I have somewhere read of an old gentleman, who estimated his books according to their ponderousness, The folios were the best because they gave him the soundest naps; and, for my part, I never read poetry but for the purpose of going to sleep; for positively, I can hardly understand half of it. The words are so transposed for the sake of the rhyme, and the thoughts are so far-fetched, that it fatigues me to death to find out what the writer means. Blank verse especially, is to me, more incomprehensible than the demonstration we used to call at school-Hot Hell—and shall I confess it? Yes, and a thousand others would do the same, if they were as candid as I am. I never could get through the divine Milton in my life. As old Tom Mann Randolph once said, of his opponent in debate, “I cannot follow the gentleman; he is too erratic-he shakes hands with the comets.". I never attempt to read Paradise Lost, without being convinced of my fallen state, when I awake, and find myself on the floor. Is there any conceivable subject, much less the devil and his imps, upon which human attention can be kept u awake through twelve tedious books ? If I could read by steam, I should feel as if I were dragging along twelve burthen cars. I have selected Milton to illustrate my feelings, because he is of unquestioned eminence; and if it be thus with me at the fountain head,
what must I endure upon the tempest-tost ocean of modern poetry? By-the-by, blank verse! What is the meaning of the word blank? Like the fellow who had been writing prose all his life, without knowing it, here have I been reading blank verse all my life, without once inquiring into its meaning. I suppose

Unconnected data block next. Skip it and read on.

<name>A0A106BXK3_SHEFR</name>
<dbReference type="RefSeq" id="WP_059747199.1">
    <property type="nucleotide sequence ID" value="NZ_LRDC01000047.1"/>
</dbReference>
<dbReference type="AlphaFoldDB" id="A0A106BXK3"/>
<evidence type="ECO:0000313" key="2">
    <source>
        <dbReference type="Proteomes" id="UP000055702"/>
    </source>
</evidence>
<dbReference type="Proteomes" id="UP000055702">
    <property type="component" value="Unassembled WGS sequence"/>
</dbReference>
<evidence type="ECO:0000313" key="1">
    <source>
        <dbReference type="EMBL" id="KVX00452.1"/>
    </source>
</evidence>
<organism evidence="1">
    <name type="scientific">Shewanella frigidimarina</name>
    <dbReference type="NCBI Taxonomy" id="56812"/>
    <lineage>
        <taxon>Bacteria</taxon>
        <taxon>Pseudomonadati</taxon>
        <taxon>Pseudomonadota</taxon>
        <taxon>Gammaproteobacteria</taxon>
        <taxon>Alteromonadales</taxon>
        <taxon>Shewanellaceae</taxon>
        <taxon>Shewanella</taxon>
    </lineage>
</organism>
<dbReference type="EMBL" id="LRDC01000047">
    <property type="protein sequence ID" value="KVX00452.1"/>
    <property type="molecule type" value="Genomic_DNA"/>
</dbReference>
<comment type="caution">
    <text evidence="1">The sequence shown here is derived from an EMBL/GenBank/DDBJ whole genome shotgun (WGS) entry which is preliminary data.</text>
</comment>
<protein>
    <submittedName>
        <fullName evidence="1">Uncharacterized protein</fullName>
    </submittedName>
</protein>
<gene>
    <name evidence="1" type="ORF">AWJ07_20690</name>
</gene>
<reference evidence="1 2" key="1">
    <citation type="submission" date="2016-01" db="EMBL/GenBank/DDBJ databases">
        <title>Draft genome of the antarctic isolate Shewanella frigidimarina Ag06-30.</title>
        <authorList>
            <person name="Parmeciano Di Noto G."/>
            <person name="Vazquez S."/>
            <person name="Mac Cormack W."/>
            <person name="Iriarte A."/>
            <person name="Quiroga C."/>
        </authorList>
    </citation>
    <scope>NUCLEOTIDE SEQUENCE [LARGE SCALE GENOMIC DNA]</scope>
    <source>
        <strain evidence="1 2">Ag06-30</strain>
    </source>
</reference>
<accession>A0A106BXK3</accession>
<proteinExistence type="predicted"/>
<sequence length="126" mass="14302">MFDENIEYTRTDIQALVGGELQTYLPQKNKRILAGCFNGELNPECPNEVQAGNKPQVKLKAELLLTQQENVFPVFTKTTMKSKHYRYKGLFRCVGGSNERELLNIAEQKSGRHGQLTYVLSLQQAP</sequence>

I was satisfied from not comprehending it, that it was all a blank; but let us see what the dictionary says, for people now-a-days, I believe, are fed upon the dictionary. Blank-white, unwritten, confused, without rhyme; truly, an excellent definition! It is confused indeed, and Milton's verse is, to use his own words, “confusion worse confounded.” Can any sober man like you or I, Mr. Editor, read his account of Hell and the Devil, Sin and Death, Old Night and Chaos, without feeling his head a perfect chaos? What monstrous conceptions! What inconceivable descriptions! What unutterable horrors! Was the man mad ? No wonder he was blind; for the bare imagination of such sights as he describes was enough to make any body blind. Indeed, it seems to me to be absolutely necessary to be blind, or at least to shut one's eyes, to imagine such a multitude of devils—more I dare swear than “vast hell can hold.” Just shut your eyes for a moment, and observe the variety of objects you will see of all shapes and sizes. It must have been in this way that his imagination "bodied forth the forms of things unknown.” Some of his descriptions are really so ludicrous that one cannot forbear laughing outright; I am sure I cannot. For instance, Sin, in giving an account of her birth, says, that all at once Satan had the head-ache, and his head threw forth flames thick and fast, till the left side of it opened, and out she jumped—a goddess armed ; what followed then, is too horrible for decent people to talk about. Again, when Moloch proposes to attack the Almighty with "infernal thunder, and for lightning to shoot black fire and "horror," among the angels, who can refrain from smiling at this new
kind of ammunition. I should think black fire must be the least destructive sort. I know that I hate to see my fire look black of a cold day, and as for horror, where it was to